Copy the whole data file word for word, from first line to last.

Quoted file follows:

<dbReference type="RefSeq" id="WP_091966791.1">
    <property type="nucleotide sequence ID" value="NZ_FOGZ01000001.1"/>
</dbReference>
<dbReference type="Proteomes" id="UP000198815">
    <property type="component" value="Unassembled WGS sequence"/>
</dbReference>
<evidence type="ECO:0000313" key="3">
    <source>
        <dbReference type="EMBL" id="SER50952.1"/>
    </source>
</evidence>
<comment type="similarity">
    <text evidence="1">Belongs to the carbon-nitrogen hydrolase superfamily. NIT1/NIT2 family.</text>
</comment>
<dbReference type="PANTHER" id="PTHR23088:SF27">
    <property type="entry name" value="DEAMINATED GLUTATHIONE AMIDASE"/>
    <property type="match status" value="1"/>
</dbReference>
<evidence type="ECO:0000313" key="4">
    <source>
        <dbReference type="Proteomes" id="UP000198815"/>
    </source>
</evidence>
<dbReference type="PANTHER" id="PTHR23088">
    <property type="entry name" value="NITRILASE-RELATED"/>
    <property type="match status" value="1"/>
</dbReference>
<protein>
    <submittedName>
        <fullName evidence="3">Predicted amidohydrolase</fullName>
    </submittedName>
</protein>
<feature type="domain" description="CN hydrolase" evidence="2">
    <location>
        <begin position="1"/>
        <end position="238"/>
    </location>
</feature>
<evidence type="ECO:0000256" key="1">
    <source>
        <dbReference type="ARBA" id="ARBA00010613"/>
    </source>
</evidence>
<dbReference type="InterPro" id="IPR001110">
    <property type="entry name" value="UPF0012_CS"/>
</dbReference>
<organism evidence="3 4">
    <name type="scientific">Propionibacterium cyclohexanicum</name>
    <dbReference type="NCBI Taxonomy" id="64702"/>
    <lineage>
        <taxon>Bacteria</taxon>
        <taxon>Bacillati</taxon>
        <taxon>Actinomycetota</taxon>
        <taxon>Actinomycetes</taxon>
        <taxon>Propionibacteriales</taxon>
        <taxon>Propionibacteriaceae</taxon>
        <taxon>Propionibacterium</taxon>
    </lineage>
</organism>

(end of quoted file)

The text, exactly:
<dbReference type="RefSeq" id="WP_091966791.1">
    <property type="nucleotide sequence ID" value="NZ_FOGZ01000001.1"/>
</dbReference>
<dbReference type="Proteomes" id="UP000198815">
    <property type="component" value="Unassembled WGS sequence"/>
</dbReference>
<evidence type="ECO:0000313" key="3">
    <source>
        <dbReference type="EMBL" id="SER50952.1"/>
    </source>
</evidence>
<comment type="similarity">
    <text evidence="1">Belongs to the carbon-nitrogen hydrolase superfamily. NIT1/NIT2 family.</text>
</comment>
<dbReference type="PANTHER" id="PTHR23088:SF27">
    <property type="entry name" value="DEAMINATED GLUTATHIONE AMIDASE"/>
    <property type="match status" value="1"/>
</dbReference>
<evidence type="ECO:0000313" key="4">
    <source>
        <dbReference type="Proteomes" id="UP000198815"/>
    </source>
</evidence>
<dbReference type="PANTHER" id="PTHR23088">
    <property type="entry name" value="NITRILASE-RELATED"/>
    <property type="match status" value="1"/>
</dbReference>
<protein>
    <submittedName>
        <fullName evidence="3">Predicted amidohydrolase</fullName>
    </submittedName>
</protein>
<feature type="domain" description="CN hydrolase" evidence="2">
    <location>
        <begin position="1"/>
        <end position="238"/>
    </location>
</feature>
<evidence type="ECO:0000256" key="1">
    <source>
        <dbReference type="ARBA" id="ARBA00010613"/>
    </source>
</evidence>
<dbReference type="InterPro" id="IPR001110">
    <property type="entry name" value="UPF0012_CS"/>
</dbReference>
<organism evidence="3 4">
    <name type="scientific">Propionibacterium cyclohexanicum</name>
    <dbReference type="NCBI Taxonomy" id="64702"/>
    <lineage>
        <taxon>Bacteria</taxon>
        <taxon>Bacillati</taxon>
        <taxon>Actinomycetota</taxon>
        <taxon>Actinomycetes</taxon>
        <taxon>Propionibacteriales</taxon>
        <taxon>Propionibacteriaceae</taxon>
        <taxon>Propionibacterium</taxon>
    </lineage>
</organism>